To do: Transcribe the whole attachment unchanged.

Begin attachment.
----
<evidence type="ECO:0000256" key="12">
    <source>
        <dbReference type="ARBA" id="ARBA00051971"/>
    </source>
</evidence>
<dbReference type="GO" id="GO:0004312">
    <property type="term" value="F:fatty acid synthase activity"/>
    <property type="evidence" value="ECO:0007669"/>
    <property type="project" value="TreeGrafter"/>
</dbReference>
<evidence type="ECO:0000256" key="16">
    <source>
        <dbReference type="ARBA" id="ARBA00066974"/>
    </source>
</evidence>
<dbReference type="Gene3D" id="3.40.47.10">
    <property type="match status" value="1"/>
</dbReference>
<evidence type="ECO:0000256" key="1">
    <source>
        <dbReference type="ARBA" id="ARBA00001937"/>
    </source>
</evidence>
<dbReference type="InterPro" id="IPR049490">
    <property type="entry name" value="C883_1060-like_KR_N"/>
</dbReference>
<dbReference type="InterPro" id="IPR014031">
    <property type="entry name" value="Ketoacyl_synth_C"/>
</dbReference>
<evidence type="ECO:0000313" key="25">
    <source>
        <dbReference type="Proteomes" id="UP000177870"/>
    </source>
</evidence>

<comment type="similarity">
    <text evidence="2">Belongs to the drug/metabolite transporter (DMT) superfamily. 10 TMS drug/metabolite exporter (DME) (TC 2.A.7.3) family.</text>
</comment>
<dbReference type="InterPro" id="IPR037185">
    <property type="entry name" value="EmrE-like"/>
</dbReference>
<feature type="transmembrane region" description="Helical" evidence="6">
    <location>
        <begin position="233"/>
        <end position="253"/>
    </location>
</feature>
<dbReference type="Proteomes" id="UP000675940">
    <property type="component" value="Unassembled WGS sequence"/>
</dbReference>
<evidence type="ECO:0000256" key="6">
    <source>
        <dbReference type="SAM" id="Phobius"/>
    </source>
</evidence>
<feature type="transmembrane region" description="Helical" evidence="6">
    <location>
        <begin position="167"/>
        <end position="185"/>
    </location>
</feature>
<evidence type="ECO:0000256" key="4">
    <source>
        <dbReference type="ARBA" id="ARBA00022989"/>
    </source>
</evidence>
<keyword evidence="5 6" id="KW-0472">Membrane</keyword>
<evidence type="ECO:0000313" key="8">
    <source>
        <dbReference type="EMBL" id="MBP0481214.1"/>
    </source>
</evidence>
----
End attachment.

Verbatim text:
<evidence type="ECO:0000256" key="12">
    <source>
        <dbReference type="ARBA" id="ARBA00051971"/>
    </source>
</evidence>
<dbReference type="GO" id="GO:0004312">
    <property type="term" value="F:fatty acid synthase activity"/>
    <property type="evidence" value="ECO:0007669"/>
    <property type="project" value="TreeGrafter"/>
</dbReference>
<evidence type="ECO:0000256" key="16">
    <source>
        <dbReference type="ARBA" id="ARBA00066974"/>
    </source>
</evidence>
<dbReference type="Gene3D" id="3.40.47.10">
    <property type="match status" value="1"/>
</dbReference>
<evidence type="ECO:0000256" key="1">
    <source>
        <dbReference type="ARBA" id="ARBA00001937"/>
    </source>
</evidence>
<dbReference type="InterPro" id="IPR049490">
    <property type="entry name" value="C883_1060-like_KR_N"/>
</dbReference>
<dbReference type="InterPro" id="IPR014031">
    <property type="entry name" value="Ketoacyl_synth_C"/>
</dbReference>
<evidence type="ECO:0000313" key="25">
    <source>
        <dbReference type="Proteomes" id="UP000177870"/>
    </source>
</evidence>

<comment type="similarity">
    <text evidence="2">Belongs to the drug/metabolite transporter (DMT) superfamily. 10 TMS drug/metabolite exporter (DME) (TC 2.A.7.3) family.</text>
</comment>
<dbReference type="InterPro" id="IPR037185">
    <property type="entry name" value="EmrE-like"/>
</dbReference>
<feature type="transmembrane region" description="Helical" evidence="6">
    <location>
        <begin position="233"/>
        <end position="253"/>
    </location>
</feature>
<dbReference type="Proteomes" id="UP000675940">
    <property type="component" value="Unassembled WGS sequence"/>
</dbReference>
<evidence type="ECO:0000256" key="6">
    <source>
        <dbReference type="SAM" id="Phobius"/>
    </source>
</evidence>
<feature type="transmembrane region" description="Helical" evidence="6">
    <location>
        <begin position="167"/>
        <end position="185"/>
    </location>
</feature>
<evidence type="ECO:0000256" key="4">
    <source>
        <dbReference type="ARBA" id="ARBA00022989"/>
    </source>
</evidence>
<keyword evidence="5 6" id="KW-0472">Membrane</keyword>
<evidence type="ECO:0000313" key="8">
    <source>
        <dbReference type="EMBL" id="MBP0481214.1"/>
    </source>
</evidence>